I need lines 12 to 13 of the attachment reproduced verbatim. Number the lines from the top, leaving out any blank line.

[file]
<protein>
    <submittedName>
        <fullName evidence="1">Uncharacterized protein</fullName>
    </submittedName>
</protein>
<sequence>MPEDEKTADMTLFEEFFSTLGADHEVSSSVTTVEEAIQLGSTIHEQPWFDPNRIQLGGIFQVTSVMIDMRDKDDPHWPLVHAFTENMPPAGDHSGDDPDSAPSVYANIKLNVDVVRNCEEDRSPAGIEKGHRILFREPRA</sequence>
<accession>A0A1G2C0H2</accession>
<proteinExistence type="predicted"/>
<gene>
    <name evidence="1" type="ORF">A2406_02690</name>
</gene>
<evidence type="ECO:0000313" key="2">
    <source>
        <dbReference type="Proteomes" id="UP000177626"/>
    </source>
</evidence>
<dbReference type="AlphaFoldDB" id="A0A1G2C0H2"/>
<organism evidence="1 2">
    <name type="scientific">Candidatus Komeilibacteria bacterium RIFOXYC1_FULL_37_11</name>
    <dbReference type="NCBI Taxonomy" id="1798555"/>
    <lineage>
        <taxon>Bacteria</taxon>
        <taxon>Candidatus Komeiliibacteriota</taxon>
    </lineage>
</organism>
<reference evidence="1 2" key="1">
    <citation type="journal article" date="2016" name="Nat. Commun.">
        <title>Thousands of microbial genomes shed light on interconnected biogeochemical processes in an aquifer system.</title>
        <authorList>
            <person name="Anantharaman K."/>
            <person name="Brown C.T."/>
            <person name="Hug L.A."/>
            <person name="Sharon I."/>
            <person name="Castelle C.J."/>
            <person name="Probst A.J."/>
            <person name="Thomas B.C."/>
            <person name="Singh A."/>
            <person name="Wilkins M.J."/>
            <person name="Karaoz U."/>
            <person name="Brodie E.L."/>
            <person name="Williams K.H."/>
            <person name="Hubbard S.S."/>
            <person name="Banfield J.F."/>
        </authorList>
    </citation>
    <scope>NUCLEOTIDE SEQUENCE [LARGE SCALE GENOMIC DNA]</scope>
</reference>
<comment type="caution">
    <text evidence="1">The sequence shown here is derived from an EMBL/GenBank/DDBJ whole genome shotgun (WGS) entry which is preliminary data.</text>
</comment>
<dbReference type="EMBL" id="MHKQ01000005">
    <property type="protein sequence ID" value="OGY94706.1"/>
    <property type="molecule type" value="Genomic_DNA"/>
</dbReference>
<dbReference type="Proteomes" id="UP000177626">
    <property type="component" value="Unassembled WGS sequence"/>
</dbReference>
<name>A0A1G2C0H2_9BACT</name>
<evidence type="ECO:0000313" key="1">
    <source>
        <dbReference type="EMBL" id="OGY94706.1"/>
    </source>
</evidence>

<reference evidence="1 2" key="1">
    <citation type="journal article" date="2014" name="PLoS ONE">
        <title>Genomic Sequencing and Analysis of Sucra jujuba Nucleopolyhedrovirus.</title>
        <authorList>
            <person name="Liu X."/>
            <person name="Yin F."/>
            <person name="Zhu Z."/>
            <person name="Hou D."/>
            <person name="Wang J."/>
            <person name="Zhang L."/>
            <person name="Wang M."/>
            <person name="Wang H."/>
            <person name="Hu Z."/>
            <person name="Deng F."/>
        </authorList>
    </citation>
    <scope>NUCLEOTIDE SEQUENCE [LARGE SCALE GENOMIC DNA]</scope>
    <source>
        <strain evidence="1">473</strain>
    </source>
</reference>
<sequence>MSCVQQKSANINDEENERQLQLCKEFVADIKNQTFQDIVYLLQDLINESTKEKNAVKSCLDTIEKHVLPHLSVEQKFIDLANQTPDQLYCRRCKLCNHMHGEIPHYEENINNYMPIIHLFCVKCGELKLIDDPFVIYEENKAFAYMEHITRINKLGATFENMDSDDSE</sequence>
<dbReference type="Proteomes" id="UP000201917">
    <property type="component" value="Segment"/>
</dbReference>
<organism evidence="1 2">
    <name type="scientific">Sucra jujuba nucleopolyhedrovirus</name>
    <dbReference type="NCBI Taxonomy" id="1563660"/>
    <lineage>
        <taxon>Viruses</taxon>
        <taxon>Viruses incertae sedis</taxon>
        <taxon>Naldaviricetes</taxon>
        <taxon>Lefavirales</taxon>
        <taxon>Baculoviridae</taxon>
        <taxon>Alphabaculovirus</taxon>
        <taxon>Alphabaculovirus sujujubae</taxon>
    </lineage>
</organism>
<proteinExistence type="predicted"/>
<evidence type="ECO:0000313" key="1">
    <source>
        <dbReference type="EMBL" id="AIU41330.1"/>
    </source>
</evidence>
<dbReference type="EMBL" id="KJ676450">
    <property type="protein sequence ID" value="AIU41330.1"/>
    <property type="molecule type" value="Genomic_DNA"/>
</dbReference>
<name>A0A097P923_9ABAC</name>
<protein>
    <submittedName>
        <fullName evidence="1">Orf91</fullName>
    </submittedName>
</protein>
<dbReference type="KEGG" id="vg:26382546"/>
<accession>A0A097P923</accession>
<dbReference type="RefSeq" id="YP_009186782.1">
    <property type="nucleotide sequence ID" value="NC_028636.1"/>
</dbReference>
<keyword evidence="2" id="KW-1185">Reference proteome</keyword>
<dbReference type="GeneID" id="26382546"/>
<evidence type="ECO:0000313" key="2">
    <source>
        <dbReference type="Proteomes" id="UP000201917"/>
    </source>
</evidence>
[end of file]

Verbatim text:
<evidence type="ECO:0000313" key="2">
    <source>